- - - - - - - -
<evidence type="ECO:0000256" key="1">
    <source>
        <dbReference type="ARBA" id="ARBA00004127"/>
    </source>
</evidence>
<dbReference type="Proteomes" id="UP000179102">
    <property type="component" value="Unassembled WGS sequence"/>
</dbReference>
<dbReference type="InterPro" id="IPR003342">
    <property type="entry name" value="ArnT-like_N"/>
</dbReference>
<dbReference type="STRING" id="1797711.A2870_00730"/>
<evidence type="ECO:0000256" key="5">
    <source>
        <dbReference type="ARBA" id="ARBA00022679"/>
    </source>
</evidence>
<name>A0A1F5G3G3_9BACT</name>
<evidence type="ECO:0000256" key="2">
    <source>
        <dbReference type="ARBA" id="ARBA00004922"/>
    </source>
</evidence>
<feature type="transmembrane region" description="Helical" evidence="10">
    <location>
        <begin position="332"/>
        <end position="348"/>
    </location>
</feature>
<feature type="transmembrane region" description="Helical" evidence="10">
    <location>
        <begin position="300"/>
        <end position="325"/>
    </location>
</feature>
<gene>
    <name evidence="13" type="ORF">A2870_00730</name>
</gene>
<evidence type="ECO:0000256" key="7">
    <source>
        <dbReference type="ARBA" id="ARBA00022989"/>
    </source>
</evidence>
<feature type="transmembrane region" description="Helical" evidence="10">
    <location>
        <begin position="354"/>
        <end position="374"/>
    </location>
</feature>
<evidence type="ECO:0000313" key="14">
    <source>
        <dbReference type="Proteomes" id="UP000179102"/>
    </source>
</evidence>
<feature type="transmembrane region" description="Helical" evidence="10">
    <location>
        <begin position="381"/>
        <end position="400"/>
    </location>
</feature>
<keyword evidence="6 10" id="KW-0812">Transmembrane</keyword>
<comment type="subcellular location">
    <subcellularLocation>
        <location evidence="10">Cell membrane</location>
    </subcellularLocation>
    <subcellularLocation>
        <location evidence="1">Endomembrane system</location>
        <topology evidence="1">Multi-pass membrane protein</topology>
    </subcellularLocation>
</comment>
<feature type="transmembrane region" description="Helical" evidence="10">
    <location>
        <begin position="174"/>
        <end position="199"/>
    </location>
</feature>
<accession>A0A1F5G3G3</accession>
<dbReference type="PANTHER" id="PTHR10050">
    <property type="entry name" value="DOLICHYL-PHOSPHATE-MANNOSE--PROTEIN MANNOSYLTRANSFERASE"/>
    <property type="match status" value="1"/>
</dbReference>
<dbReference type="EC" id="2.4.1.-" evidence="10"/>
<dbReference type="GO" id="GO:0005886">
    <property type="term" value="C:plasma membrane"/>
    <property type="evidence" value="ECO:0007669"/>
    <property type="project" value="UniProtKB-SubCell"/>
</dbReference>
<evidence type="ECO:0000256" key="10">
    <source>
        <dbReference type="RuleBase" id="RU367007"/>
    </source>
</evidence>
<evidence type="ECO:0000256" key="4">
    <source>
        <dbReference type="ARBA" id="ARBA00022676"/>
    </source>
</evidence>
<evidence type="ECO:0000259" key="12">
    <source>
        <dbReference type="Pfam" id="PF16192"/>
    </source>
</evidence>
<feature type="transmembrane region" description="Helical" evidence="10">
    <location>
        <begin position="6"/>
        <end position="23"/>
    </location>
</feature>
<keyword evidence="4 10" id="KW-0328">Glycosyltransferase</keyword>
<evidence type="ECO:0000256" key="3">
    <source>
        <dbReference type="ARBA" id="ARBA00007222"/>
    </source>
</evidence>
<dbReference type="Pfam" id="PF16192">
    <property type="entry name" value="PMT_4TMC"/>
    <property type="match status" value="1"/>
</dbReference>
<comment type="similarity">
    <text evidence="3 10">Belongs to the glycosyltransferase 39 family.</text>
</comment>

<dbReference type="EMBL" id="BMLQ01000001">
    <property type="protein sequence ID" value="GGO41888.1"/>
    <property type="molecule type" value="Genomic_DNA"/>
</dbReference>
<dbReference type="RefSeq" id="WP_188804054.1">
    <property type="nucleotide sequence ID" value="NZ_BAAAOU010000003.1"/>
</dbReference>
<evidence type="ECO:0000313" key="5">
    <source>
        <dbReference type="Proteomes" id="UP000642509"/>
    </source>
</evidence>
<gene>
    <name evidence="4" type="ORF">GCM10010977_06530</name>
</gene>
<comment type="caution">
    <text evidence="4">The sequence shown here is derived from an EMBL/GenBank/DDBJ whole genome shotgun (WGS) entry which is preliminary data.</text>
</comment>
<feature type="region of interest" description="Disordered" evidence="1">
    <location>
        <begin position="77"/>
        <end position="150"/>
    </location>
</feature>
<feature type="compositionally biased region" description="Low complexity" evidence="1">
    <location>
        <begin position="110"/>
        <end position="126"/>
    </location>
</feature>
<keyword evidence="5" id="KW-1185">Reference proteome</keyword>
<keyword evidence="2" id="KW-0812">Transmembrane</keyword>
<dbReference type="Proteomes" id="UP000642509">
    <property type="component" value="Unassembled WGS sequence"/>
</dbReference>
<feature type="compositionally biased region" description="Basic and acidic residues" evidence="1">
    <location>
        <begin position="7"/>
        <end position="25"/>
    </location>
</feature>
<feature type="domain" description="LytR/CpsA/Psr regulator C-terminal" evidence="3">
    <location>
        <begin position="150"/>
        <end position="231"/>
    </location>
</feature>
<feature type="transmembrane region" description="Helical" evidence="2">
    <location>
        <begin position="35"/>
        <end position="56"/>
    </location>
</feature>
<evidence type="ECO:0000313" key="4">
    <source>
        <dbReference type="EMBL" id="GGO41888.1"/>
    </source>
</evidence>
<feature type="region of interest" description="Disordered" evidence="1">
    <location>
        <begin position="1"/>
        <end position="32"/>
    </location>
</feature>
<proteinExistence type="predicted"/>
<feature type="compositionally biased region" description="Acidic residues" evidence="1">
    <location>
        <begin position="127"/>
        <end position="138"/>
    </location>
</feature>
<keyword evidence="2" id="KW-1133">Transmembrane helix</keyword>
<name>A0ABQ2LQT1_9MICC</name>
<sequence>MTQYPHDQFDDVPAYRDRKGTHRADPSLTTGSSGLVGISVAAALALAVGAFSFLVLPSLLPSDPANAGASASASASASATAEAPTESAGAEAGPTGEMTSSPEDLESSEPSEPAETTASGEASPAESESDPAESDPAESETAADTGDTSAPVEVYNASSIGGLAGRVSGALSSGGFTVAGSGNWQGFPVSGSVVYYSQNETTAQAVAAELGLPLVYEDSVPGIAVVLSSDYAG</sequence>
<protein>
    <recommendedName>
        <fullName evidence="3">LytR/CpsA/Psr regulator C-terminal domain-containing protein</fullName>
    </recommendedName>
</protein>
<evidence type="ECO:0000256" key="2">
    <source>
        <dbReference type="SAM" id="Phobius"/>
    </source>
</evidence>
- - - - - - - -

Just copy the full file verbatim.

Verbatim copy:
<evidence type="ECO:0000256" key="1">
    <source>
        <dbReference type="ARBA" id="ARBA00004127"/>
    </source>
</evidence>
<dbReference type="Proteomes" id="UP000179102">
    <property type="component" value="Unassembled WGS sequence"/>
</dbReference>
<dbReference type="InterPro" id="IPR003342">
    <property type="entry name" value="ArnT-like_N"/>
</dbReference>
<dbReference type="STRING" id="1797711.A2870_00730"/>
<evidence type="ECO:0000256" key="5">
    <source>
        <dbReference type="ARBA" id="ARBA00022679"/>
    </source>
</evidence>
<name>A0A1F5G3G3_9BACT</name>
<evidence type="ECO:0000256" key="2">
    <source>
        <dbReference type="ARBA" id="ARBA00004922"/>
    </source>
</evidence>
<feature type="transmembrane region" description="Helical" evidence="10">
    <location>
        <begin position="332"/>
        <end position="348"/>
    </location>
</feature>
<feature type="transmembrane region" description="Helical" evidence="10">
    <location>
        <begin position="300"/>
        <end position="325"/>
    </location>
</feature>
<gene>
    <name evidence="13" type="ORF">A2870_00730</name>
</gene>
<evidence type="ECO:0000256" key="7">
    <source>
        <dbReference type="ARBA" id="ARBA00022989"/>
    </source>
</evidence>
<feature type="transmembrane region" description="Helical" evidence="10">
    <location>
        <begin position="354"/>
        <end position="374"/>
    </location>
</feature>
<evidence type="ECO:0000313" key="14">
    <source>
        <dbReference type="Proteomes" id="UP000179102"/>
    </source>
</evidence>
<feature type="transmembrane region" description="Helical" evidence="10">
    <location>
        <begin position="381"/>
        <end position="400"/>
    </location>
</feature>
<keyword evidence="6 10" id="KW-0812">Transmembrane</keyword>
<comment type="subcellular location">
    <subcellularLocation>
        <location evidence="10">Cell membrane</location>
    </subcellularLocation>
    <subcellularLocation>
        <location evidence="1">Endomembrane system</location>
        <topology evidence="1">Multi-pass membrane protein</topology>
    </subcellularLocation>
</comment>
<feature type="transmembrane region" description="Helical" evidence="10">
    <location>
        <begin position="174"/>
        <end position="199"/>
    </location>
</feature>
<accession>A0A1F5G3G3</accession>
<dbReference type="PANTHER" id="PTHR10050">
    <property type="entry name" value="DOLICHYL-PHOSPHATE-MANNOSE--PROTEIN MANNOSYLTRANSFERASE"/>
    <property type="match status" value="1"/>
</dbReference>
<dbReference type="EC" id="2.4.1.-" evidence="10"/>
<dbReference type="GO" id="GO:0005886">
    <property type="term" value="C:plasma membrane"/>
    <property type="evidence" value="ECO:0007669"/>
    <property type="project" value="UniProtKB-SubCell"/>
</dbReference>
<evidence type="ECO:0000256" key="10">
    <source>
        <dbReference type="RuleBase" id="RU367007"/>
    </source>
</evidence>
<evidence type="ECO:0000256" key="4">
    <source>
        <dbReference type="ARBA" id="ARBA00022676"/>
    </source>
</evidence>
<evidence type="ECO:0000259" key="12">
    <source>
        <dbReference type="Pfam" id="PF16192"/>
    </source>
</evidence>
<feature type="transmembrane region" description="Helical" evidence="10">
    <location>
        <begin position="6"/>
        <end position="23"/>
    </location>
</feature>
<keyword evidence="4 10" id="KW-0328">Glycosyltransferase</keyword>
<evidence type="ECO:0000256" key="3">
    <source>
        <dbReference type="ARBA" id="ARBA00007222"/>
    </source>
</evidence>
<dbReference type="Pfam" id="PF16192">
    <property type="entry name" value="PMT_4TMC"/>
    <property type="match status" value="1"/>
</dbReference>
<comment type="similarity">
    <text evidence="3 10">Belongs to the glycosyltransferase 39 family.</text>
</comment>

<dbReference type="EMBL" id="BMLQ01000001">
    <property type="protein sequence ID" value="GGO41888.1"/>
    <property type="molecule type" value="Genomic_DNA"/>
</dbReference>
<dbReference type="RefSeq" id="WP_188804054.1">
    <property type="nucleotide sequence ID" value="NZ_BAAAOU010000003.1"/>
</dbReference>
<evidence type="ECO:0000313" key="5">
    <source>
        <dbReference type="Proteomes" id="UP000642509"/>
    </source>
</evidence>
<gene>
    <name evidence="4" type="ORF">GCM10010977_06530</name>
</gene>
<comment type="caution">
    <text evidence="4">The sequence shown here is derived from an EMBL/GenBank/DDBJ whole genome shotgun (WGS) entry which is preliminary data.</text>
</comment>
<feature type="region of interest" description="Disordered" evidence="1">
    <location>
        <begin position="77"/>
        <end position="150"/>
    </location>
</feature>
<feature type="compositionally biased region" description="Low complexity" evidence="1">
    <location>
        <begin position="110"/>
        <end position="126"/>
    </location>
</feature>
<keyword evidence="5" id="KW-1185">Reference proteome</keyword>
<keyword evidence="2" id="KW-0812">Transmembrane</keyword>
<dbReference type="Proteomes" id="UP000642509">
    <property type="component" value="Unassembled WGS sequence"/>
</dbReference>
<feature type="compositionally biased region" description="Basic and acidic residues" evidence="1">
    <location>
        <begin position="7"/>
        <end position="25"/>
    </location>
</feature>
<feature type="domain" description="LytR/CpsA/Psr regulator C-terminal" evidence="3">
    <location>
        <begin position="150"/>
        <end position="231"/>
    </location>
</feature>
<feature type="transmembrane region" description="Helical" evidence="2">
    <location>
        <begin position="35"/>
        <end position="56"/>
    </location>
</feature>
<evidence type="ECO:0000313" key="4">
    <source>
        <dbReference type="EMBL" id="GGO41888.1"/>
    </source>
</evidence>
<feature type="region of interest" description="Disordered" evidence="1">
    <location>
        <begin position="1"/>
        <end position="32"/>
    </location>
</feature>
<proteinExistence type="predicted"/>
<feature type="compositionally biased region" description="Acidic residues" evidence="1">
    <location>
        <begin position="127"/>
        <end position="138"/>
    </location>
</feature>
<keyword evidence="2" id="KW-1133">Transmembrane helix</keyword>
<name>A0ABQ2LQT1_9MICC</name>
<sequence>MTQYPHDQFDDVPAYRDRKGTHRADPSLTTGSSGLVGISVAAALALAVGAFSFLVLPSLLPSDPANAGASASASASASATAEAPTESAGAEAGPTGEMTSSPEDLESSEPSEPAETTASGEASPAESESDPAESDPAESETAADTGDTSAPVEVYNASSIGGLAGRVSGALSSGGFTVAGSGNWQGFPVSGSVVYYSQNETTAQAVAAELGLPLVYEDSVPGIAVVLSSDYAG</sequence>
<protein>
    <recommendedName>
        <fullName evidence="3">LytR/CpsA/Psr regulator C-terminal domain-containing protein</fullName>
    </recommendedName>
</protein>
<evidence type="ECO:0000256" key="2">
    <source>
        <dbReference type="SAM" id="Phobius"/>
    </source>
</evidence>